By Fred Keeley
Special to Calbuzz
Just the other day, Paul Ryan told AARP members in New Orleans that he and Mitt Romney “believe that it’s the dreamers and the entrepreneurs, the workers and the families, not the government, who built this economy.” But the truth is, Ryan’s own family and the family business relied on and flourished precisely because of government spending.
Ryan’s assertion that government has no role in building the economy was especially ironic because he made the argument just 32 seconds after introducing his mother, Betty, and describing her brave conduct upon the untimely death of her husband, Ryan’s father, when Paul — who now says he’s a “Catholic deer hunter” — was a young high schooler.
“I am very proud of my mom, and I’m happy she is having a great retirement. You see, my dad died when I was 16,” he said. “Social Security survivor’s benefits helped my family. They helped my mom start a new career. She got on a bus every weekday for years and rode 40 miles each morning to Madison to go to school. She learned new skills to start her small business.”
To fully appreciate the precious (if not sad) irony when these two statements are taken together, it’s helpful to know what Ryan knew as he uttered them – that in 1884 his grandfather, Patrick W. Ryan, founded P.W. Ryan & Sons, the family construction company that exists today as Ryan Incorporated Central. It’s a healthy business that was built on and has relied on government money for 128 years.
Patrick Ryan secured dozens of railroad construction contracts — a mix of (mostly) public and (some) private money. Feeling pretty good about how all that worked out, Ryan’s uncles, Thomas and Donald, continued to mine that vein for more and more purely government contracts to construct (deep breath required here) public transit lines, public roads and the first runways at Chicago’s iconic O’Hare Field.
In the 1950s, when Congress appropriated billions to realize President Dwight D. Eisenhower’s dream of a federal interstate highway system, the Ryan family secured federal contracts worth millions of dollars that, fortunately, employed large numbers of Ryan Incorporated Central construction workers for years.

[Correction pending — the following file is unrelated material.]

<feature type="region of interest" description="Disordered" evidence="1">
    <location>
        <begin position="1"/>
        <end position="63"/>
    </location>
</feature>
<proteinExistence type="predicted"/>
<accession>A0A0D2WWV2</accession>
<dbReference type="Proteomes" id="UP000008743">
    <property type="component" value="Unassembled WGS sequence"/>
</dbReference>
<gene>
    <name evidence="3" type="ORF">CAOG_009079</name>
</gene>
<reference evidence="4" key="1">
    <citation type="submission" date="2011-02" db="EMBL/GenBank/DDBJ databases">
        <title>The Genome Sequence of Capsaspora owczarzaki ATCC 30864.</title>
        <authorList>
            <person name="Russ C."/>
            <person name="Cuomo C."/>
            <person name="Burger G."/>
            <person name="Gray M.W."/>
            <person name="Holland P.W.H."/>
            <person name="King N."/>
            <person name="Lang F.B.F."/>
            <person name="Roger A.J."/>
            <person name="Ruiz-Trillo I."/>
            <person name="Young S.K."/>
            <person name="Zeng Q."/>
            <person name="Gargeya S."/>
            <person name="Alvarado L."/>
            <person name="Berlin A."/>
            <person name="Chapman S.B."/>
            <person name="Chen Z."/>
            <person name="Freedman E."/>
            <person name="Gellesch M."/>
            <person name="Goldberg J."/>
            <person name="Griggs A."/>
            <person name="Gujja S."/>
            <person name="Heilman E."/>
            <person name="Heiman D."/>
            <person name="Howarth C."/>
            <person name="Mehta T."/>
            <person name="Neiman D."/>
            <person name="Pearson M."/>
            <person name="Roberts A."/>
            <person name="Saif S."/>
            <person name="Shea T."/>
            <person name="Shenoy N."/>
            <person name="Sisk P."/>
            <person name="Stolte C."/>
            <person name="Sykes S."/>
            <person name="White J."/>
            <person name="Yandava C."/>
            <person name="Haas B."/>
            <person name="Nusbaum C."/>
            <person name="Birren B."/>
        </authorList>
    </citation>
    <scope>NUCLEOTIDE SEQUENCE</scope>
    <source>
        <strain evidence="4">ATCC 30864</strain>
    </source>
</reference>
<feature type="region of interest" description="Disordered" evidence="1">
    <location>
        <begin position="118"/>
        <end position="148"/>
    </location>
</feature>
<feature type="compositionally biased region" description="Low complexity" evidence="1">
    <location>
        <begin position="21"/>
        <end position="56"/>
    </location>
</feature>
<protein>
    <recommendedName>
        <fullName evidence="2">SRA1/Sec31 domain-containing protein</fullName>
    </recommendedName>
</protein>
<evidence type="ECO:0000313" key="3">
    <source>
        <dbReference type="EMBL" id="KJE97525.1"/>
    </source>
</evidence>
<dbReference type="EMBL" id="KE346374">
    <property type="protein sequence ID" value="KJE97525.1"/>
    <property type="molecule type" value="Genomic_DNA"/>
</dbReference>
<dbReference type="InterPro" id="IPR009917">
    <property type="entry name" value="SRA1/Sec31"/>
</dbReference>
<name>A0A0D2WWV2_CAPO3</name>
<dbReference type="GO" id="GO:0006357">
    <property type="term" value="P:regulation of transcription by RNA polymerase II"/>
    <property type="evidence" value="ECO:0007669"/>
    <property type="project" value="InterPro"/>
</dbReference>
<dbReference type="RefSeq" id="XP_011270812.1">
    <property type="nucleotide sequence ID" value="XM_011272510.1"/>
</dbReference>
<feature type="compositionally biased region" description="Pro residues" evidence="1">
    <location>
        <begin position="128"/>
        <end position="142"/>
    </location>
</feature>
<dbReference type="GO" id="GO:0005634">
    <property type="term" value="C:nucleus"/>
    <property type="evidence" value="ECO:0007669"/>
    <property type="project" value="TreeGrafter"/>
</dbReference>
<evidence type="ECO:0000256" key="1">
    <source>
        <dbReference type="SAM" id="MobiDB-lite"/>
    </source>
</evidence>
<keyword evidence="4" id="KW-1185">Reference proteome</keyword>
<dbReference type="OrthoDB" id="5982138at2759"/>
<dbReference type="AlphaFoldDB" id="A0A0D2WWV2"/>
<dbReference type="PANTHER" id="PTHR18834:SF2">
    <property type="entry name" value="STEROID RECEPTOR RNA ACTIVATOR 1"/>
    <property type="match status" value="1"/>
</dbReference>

Since Ryan’s election to Congress — thus assuring that no Ryan child would be left behind when it came to government job-creating dough flowing into the inter-generational family business — the Ryans won and have performed admirably on an additional 22 government contracts.
In fairness to the conservative congressman from Wisconsin, it’s only proper to note that in addition to youthful employment making Big Macs and driving the Oscar Mayer Weinermobile, he did work in the private sector — for the family business as a marketing consultant.
On the other hand, Ryan’s serious professional life has been spent in jobs where his paycheck is signed by Uncle Sam, not Uncle Matthew Ryan. Before his election to Congress, he served several years as an aide to a United States Senator.
And let’s consider just a few facts Ryan overlooked in his AARP speech. His mother got by on Social Security survivor benefits – a vital government program. That bus Mom rode was public transit. It traveled on streets paid for by government funds. Its destination was a public college (like Ryan’s alma mater, Ohio University). None of that diminishes Betty Ryan’s building of her own interior decorating business. It does, though, cast some doubt on the veracity of her son’s assertion that government plays no role in job creation or a vital economy.
Adding another small test of Ryan’s truthfulness in the AARP speech is his on-again-off-again romance with Congressional earmarks. To paraphrase Sen. John Kerry, Ryan was for them, before he was against them, before he was for them.
The 2008 Congressional Record shows that the bright, well-read, and obviously hard working gentleman from Wisconsin pledged to stop seeking earmarks. Perhaps earmarking is a drug best quit in stages, rather than cold turkey. Immediate compliance with his promised withdrawl from earmarks would have prevented him from successfully seeking $3.28 million for the Janesville Wisconsin Transit District, $1.38 million for the Ice Age Trail (no comment necessary about this one), another $735,000 for those needy folks at Janesville Transit and a few hundred thousand public dollars for an environmental study of the Kenosha Harbor.
Additionally, it is worthy of noting that Ryan was also willing to suspend his core beliefs when it comes to recapitalizing the nation’s banks in the heat of the recent economic meltdown. The $700 billion Troubled Assets Relief Program (TARP) is, whether appropriate or not, a classic example of bi-partisan privatizing profits and socializing problems. Ryan voted “Aye”.
Let’s be clear on what the point is here. None but the most heartless would begrudge the widow Ryan for accepting Social Security survivor’s benefits, the use of public transit, earning a degree from a public college — all to keep a roof over the heads of her beloved children. A big shout-out to her for that.
As to her son, Paul . . . well that’s another story.
For the distinguished gentleman from Wisconsin, in a speech before the nation’s preeminent senior organization, to claim that the government plays no role in creating, stimulating, fostering or sustaining the economy is knowingly false.
To do so without disclosing that his family has, over four generations, operated a highly successful private sector business, dependent almost entirely on government funding is, at best, the height of hypocrisy.
Democrat Fred Keeley is the elected Treasurer of the County of Santa Cruz. He is a former member of the California Assembly (1996-2002).